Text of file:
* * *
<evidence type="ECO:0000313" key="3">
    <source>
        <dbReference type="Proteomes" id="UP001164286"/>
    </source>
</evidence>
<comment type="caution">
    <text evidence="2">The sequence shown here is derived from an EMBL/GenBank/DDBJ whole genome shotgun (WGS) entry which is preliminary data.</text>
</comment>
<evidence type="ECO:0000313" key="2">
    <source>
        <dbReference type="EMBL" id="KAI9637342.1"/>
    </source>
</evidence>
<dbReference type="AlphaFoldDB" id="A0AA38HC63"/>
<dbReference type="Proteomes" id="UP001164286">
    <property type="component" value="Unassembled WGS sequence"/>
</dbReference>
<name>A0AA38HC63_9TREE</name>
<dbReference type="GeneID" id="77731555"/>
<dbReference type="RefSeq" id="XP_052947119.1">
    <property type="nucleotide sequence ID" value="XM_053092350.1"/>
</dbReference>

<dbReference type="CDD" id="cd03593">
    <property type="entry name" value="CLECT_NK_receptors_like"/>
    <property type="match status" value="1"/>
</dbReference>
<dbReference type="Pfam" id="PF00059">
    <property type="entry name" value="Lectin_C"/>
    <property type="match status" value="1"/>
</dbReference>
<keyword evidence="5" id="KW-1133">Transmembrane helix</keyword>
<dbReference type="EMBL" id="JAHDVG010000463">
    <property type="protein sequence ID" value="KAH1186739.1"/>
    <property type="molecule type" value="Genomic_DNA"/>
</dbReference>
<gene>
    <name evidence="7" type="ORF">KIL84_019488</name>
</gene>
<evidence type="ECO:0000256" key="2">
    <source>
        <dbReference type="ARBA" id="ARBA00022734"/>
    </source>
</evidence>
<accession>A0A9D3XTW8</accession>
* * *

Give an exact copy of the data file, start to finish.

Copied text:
<evidence type="ECO:0000313" key="3">
    <source>
        <dbReference type="Proteomes" id="UP001164286"/>
    </source>
</evidence>
<comment type="caution">
    <text evidence="2">The sequence shown here is derived from an EMBL/GenBank/DDBJ whole genome shotgun (WGS) entry which is preliminary data.</text>
</comment>
<evidence type="ECO:0000313" key="2">
    <source>
        <dbReference type="EMBL" id="KAI9637342.1"/>
    </source>
</evidence>
<dbReference type="AlphaFoldDB" id="A0AA38HC63"/>
<dbReference type="Proteomes" id="UP001164286">
    <property type="component" value="Unassembled WGS sequence"/>
</dbReference>
<name>A0AA38HC63_9TREE</name>
<dbReference type="GeneID" id="77731555"/>
<dbReference type="RefSeq" id="XP_052947119.1">
    <property type="nucleotide sequence ID" value="XM_053092350.1"/>
</dbReference>

<dbReference type="CDD" id="cd03593">
    <property type="entry name" value="CLECT_NK_receptors_like"/>
    <property type="match status" value="1"/>
</dbReference>
<dbReference type="Pfam" id="PF00059">
    <property type="entry name" value="Lectin_C"/>
    <property type="match status" value="1"/>
</dbReference>
<keyword evidence="5" id="KW-1133">Transmembrane helix</keyword>
<dbReference type="EMBL" id="JAHDVG010000463">
    <property type="protein sequence ID" value="KAH1186739.1"/>
    <property type="molecule type" value="Genomic_DNA"/>
</dbReference>
<gene>
    <name evidence="7" type="ORF">KIL84_019488</name>
</gene>
<evidence type="ECO:0000256" key="2">
    <source>
        <dbReference type="ARBA" id="ARBA00022734"/>
    </source>
</evidence>
<accession>A0A9D3XTW8</accession>